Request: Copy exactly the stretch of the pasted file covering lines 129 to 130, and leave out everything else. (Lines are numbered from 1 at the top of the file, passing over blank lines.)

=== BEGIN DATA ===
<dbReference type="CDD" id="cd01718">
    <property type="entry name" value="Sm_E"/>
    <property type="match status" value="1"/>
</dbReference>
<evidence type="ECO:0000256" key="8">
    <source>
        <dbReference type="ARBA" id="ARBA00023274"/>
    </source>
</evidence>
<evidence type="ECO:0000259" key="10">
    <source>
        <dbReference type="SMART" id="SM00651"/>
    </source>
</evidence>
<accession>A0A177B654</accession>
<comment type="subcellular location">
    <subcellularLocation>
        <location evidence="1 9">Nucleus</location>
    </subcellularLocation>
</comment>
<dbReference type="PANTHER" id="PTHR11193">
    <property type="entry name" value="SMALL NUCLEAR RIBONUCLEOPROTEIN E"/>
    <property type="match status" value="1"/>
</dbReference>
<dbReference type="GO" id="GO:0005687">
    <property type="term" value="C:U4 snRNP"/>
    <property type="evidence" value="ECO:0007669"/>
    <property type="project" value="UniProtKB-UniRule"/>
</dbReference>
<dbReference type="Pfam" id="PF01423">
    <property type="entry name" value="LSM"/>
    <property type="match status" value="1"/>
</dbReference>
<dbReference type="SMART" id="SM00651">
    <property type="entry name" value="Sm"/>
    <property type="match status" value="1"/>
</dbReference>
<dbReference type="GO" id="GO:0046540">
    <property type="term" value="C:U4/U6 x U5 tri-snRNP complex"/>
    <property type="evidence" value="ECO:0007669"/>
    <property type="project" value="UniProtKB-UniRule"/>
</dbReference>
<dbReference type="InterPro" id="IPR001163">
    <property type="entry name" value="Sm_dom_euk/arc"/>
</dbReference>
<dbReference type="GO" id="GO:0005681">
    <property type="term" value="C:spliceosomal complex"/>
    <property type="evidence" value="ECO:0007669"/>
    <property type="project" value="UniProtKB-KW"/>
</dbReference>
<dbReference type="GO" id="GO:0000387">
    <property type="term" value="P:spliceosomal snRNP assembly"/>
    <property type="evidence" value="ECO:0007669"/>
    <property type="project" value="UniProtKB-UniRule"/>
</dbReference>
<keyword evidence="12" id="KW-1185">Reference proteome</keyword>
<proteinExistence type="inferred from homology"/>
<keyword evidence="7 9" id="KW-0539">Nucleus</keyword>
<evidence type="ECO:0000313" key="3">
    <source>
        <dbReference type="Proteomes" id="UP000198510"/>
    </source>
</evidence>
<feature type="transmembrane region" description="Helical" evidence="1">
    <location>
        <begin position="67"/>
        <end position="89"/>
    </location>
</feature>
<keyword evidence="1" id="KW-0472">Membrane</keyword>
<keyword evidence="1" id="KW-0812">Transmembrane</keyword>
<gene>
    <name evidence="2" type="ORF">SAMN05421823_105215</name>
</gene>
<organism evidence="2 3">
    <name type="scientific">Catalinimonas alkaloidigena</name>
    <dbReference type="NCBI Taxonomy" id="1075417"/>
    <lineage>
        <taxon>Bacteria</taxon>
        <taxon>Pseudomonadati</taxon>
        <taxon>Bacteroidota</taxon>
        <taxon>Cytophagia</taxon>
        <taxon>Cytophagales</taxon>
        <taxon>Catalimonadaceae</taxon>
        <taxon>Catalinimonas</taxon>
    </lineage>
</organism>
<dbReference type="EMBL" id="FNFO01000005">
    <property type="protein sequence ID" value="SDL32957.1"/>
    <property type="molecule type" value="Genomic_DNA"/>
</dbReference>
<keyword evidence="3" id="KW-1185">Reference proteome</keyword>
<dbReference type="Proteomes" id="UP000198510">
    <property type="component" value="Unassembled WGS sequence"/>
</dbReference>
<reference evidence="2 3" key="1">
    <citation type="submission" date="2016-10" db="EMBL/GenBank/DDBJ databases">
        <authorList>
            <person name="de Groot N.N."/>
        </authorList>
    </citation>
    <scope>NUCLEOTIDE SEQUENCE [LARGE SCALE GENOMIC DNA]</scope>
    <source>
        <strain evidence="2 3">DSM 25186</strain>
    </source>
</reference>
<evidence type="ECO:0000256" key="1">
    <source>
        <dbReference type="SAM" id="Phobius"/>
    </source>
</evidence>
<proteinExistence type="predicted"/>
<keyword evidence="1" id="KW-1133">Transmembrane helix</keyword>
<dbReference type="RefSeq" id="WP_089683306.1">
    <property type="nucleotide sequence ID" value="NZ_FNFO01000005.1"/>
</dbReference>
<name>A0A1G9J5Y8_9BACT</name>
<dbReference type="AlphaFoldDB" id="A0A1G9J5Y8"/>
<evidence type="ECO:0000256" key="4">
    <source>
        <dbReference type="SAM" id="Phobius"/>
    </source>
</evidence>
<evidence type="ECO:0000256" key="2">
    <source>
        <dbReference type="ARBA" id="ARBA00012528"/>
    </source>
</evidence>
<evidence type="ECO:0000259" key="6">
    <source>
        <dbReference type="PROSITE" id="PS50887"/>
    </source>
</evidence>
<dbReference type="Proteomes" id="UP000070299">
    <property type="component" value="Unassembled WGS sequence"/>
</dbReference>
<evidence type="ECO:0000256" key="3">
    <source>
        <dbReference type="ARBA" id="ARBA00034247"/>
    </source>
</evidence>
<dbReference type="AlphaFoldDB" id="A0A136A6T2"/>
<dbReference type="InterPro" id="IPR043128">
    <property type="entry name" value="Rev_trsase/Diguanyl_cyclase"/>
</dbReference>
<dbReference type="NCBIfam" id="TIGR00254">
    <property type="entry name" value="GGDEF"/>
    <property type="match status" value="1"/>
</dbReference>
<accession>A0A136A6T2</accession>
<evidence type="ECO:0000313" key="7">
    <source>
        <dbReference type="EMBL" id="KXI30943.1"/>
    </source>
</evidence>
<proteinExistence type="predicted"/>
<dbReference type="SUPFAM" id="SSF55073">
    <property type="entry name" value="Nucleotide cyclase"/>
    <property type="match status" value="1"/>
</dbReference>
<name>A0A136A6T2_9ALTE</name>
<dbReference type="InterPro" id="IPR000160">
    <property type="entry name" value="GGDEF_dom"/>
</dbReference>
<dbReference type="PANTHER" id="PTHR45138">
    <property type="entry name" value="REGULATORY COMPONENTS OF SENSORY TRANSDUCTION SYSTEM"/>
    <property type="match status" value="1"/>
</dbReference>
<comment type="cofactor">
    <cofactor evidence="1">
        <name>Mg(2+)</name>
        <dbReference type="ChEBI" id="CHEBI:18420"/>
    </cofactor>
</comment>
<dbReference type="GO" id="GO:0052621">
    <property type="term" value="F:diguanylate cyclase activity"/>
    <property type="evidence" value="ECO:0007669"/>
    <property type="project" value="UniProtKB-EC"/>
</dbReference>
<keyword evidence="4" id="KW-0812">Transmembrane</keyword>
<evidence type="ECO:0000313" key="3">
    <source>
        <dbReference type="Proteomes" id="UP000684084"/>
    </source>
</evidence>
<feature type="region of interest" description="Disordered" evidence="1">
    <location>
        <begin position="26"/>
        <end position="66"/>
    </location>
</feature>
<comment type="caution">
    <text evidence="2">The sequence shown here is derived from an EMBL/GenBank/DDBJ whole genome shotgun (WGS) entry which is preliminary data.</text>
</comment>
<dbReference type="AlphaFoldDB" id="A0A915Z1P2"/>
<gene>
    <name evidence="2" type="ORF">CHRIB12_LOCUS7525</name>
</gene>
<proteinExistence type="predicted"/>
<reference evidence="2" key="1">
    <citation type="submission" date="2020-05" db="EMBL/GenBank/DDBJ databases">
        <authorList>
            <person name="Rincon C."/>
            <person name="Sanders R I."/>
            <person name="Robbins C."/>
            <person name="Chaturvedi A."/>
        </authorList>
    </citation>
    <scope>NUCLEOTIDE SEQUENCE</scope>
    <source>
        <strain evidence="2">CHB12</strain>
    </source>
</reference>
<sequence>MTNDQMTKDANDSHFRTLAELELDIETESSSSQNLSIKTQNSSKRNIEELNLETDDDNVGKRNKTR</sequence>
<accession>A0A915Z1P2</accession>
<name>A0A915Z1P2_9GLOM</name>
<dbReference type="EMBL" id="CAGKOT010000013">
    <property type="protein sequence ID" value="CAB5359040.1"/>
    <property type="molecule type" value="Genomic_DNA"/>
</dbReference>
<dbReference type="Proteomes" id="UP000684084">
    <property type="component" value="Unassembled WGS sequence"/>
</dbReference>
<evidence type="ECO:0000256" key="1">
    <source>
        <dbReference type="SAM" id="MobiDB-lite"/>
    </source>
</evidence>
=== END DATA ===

<evidence type="ECO:0000259" key="6">
    <source>